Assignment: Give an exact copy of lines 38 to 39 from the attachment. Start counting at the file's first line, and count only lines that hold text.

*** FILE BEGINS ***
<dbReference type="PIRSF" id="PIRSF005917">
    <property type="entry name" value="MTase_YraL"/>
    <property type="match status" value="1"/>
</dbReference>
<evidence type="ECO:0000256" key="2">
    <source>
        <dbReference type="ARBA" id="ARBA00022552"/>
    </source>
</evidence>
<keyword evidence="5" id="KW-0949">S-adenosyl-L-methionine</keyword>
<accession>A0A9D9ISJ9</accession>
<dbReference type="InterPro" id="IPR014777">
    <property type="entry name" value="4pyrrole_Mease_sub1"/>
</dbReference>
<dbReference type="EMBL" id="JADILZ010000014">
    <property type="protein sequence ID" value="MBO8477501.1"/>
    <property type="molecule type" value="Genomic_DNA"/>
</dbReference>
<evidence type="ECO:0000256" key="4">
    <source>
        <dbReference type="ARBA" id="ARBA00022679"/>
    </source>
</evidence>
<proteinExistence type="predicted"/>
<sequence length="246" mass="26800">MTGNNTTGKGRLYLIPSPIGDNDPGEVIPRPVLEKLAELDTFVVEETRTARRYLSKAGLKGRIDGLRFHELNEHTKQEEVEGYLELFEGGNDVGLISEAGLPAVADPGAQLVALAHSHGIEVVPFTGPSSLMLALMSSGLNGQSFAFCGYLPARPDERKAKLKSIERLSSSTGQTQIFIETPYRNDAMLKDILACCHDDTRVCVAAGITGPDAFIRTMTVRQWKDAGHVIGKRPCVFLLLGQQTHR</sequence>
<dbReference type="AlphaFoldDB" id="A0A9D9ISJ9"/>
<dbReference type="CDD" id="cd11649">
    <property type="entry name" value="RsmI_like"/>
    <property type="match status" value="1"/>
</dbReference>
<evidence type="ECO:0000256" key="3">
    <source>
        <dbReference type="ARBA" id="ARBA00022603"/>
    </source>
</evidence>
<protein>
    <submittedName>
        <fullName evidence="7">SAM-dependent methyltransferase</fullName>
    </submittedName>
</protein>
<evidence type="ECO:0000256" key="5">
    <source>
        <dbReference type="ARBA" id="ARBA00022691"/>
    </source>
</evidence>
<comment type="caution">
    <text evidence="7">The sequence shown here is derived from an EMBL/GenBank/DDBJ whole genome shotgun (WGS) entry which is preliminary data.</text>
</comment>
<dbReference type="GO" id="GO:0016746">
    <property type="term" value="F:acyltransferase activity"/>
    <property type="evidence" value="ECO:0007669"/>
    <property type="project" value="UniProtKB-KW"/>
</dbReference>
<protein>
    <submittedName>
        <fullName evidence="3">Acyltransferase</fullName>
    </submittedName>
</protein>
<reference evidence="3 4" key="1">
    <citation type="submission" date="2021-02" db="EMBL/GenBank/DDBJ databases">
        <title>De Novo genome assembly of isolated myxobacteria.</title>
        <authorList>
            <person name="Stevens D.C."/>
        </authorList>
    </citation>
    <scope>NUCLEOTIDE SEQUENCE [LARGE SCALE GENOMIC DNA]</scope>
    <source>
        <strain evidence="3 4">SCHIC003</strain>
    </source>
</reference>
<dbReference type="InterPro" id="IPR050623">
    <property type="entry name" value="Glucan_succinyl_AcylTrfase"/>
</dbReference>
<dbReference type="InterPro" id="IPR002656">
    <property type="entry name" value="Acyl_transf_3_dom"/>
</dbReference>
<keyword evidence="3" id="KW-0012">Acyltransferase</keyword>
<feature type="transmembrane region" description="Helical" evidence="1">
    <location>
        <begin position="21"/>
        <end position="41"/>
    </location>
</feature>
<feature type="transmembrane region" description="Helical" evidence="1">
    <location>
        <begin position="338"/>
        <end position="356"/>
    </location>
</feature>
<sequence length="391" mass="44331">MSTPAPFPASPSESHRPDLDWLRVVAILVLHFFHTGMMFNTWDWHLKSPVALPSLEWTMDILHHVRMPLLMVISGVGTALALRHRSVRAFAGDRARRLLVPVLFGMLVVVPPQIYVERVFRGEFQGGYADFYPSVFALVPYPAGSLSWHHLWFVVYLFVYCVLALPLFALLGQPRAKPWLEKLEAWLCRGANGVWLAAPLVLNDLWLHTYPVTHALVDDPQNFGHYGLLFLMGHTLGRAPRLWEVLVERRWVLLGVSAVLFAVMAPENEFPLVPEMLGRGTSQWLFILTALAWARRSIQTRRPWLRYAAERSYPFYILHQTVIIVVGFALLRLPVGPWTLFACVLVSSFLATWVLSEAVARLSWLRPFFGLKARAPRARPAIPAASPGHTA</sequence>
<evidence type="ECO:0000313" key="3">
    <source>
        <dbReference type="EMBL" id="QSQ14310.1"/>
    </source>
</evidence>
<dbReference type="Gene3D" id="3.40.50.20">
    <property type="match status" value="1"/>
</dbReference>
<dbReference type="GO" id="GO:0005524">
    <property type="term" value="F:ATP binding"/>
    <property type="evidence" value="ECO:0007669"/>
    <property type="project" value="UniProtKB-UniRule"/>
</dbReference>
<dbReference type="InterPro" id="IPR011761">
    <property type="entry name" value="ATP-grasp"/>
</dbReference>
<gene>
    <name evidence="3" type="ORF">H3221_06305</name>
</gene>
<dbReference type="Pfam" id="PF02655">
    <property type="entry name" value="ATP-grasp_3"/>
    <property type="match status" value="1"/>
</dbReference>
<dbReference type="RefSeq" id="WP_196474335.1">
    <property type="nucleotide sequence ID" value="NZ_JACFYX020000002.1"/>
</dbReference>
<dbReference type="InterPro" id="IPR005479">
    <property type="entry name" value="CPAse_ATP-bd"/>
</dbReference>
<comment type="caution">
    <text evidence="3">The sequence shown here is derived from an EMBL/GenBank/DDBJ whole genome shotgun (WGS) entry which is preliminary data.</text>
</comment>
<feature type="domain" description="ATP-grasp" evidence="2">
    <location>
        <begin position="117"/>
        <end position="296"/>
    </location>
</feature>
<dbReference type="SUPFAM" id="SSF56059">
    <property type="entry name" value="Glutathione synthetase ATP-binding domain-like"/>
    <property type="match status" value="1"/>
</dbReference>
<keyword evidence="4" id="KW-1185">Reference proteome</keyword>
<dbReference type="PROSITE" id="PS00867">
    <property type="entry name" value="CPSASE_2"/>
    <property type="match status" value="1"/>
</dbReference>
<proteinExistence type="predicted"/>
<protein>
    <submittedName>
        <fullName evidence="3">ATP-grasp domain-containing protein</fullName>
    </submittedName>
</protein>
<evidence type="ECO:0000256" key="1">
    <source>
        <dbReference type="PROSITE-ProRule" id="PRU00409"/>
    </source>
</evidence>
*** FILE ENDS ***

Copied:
        <fullName evidence="7">SAM-dependent methyltransferase</fullName>
    </submittedName>